Cooperation with schools the way to grow Volleyball at the grassroots level

As many as 104 people followed Monday’s CEV School Project webinar run by Peter Morell, a man who has a huge wealth of experience in working with children and promoting Volleyball at school in countries such as Denmark, the Faroe Islands and Greenland.

Morell started the webinar with giving a history of the Faroe Islands and their progress with Volleyball. Peter emphasised this is a true success story, since the participation for children aged 7-12 has exceeded 90%. KidsVolley is a great introduction to the best sport and game for children, as proven by the Faroe Islands through the CEV School Project, where Morell has been able to reach out to all schools of the archipelago.

The success in the Faroe Islands results primarily from the thoughtful preparation and strategy implemented from the start. The most important thing is first to prepare as best as possible. This includes developing a strategy on which schools to create synergy with, and knowing the school system structure.



Morell invited the attendees to ask themselves some questions like, is there a Volleyball club in the area to link with the school? Is there already a good relationship with the school management? What is the school environment? In addition to that, he mentioned several other points to consider when organising school Volleyball for children within a National Federation.

In the Faroe Islands, Morell introduced the students and teachers to Kidsvolley so that after 2-4 sessions, they were familiar enough with the game to later participate in a tournament, thus creating a positive experience for the kids as well as for the teachers/coaches involved.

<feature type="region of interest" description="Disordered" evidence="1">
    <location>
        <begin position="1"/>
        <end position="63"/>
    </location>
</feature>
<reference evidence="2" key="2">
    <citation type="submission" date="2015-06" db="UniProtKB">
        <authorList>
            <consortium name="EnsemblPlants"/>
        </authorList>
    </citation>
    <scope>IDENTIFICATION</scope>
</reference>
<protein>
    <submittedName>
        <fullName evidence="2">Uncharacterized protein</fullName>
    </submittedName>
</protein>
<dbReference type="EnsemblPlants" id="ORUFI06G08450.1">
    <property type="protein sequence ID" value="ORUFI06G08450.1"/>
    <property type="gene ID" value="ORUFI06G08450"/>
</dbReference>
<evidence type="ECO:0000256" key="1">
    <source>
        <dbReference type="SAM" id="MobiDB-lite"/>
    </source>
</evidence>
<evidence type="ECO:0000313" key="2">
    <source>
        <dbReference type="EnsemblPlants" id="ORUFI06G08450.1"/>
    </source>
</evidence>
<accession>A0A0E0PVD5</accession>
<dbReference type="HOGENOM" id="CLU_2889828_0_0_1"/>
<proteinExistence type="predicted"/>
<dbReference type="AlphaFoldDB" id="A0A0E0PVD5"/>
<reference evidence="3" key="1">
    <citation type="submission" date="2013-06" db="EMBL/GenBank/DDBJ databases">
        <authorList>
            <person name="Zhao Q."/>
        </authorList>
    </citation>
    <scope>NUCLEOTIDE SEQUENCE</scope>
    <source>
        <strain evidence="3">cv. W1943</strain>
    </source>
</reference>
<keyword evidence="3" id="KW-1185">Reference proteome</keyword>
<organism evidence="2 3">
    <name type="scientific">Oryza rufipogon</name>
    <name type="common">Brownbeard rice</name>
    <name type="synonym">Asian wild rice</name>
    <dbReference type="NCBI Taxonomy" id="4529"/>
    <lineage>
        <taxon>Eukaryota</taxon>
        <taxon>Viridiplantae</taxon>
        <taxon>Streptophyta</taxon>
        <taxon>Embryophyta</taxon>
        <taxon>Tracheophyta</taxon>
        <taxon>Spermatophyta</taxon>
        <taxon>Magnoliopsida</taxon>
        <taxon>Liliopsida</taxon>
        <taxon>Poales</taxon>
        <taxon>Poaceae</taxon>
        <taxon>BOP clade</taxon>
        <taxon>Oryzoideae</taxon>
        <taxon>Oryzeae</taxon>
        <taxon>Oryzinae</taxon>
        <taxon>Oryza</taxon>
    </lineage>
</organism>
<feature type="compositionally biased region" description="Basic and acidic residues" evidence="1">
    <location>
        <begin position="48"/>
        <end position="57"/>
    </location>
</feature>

Peter suggested making a small agreement/contract with the clubs in regards to the mutual growth and benefits included from the project. Conduct good training and supervision of the coaches involved in the school project is very important to give them the proper training so that new kids coming into the clubs will want to stay and continue playing this sport. Moreover, he invited to share any kind of promotional material of the project with the parents of the young club players.

Morell agreed and acknowledged that recruitment of schools is not as easy as it may sound. It takes a lot of follow up and persistence to get the schools involved, especially finding the schools that already incorporate gym time or physical education time for their children/students. Peter urged the attendees to find ways to integrate the teachers as much as possible, and share any resourceful materials with them.

Finally, the most important concept of Kidsvolley is to keep it simple, i.e.:
–    Kids must learn the game from a reduced speed/level of the normal game
–    The court should be smaller and with shorter dimensions for children – you can use a badminton court as an example
–    The game should consist of throwing, catching and rotating – the true “volley” is too difficult to start with



Moreover, Morell emphasised the importance of organising successful school tournaments: this is where all the fun comes together and you truly see the love of the game – and there you could experiment by mixing the groups of kids as well.

The Q&A session included questions about how to adjust the activities with COVID-19, what the best way is to train the teachers/coaches being involved in the project if they are not already familiar with basic Volleyball technique, and many more.  

The third series of webinars run by the CEV Technical and Development Department will end on Thursday with the last session hosted by Olympic and European champion, former Serbian Volleyball star Andrija Geric. Make sure you sign up here if you have not already done so!

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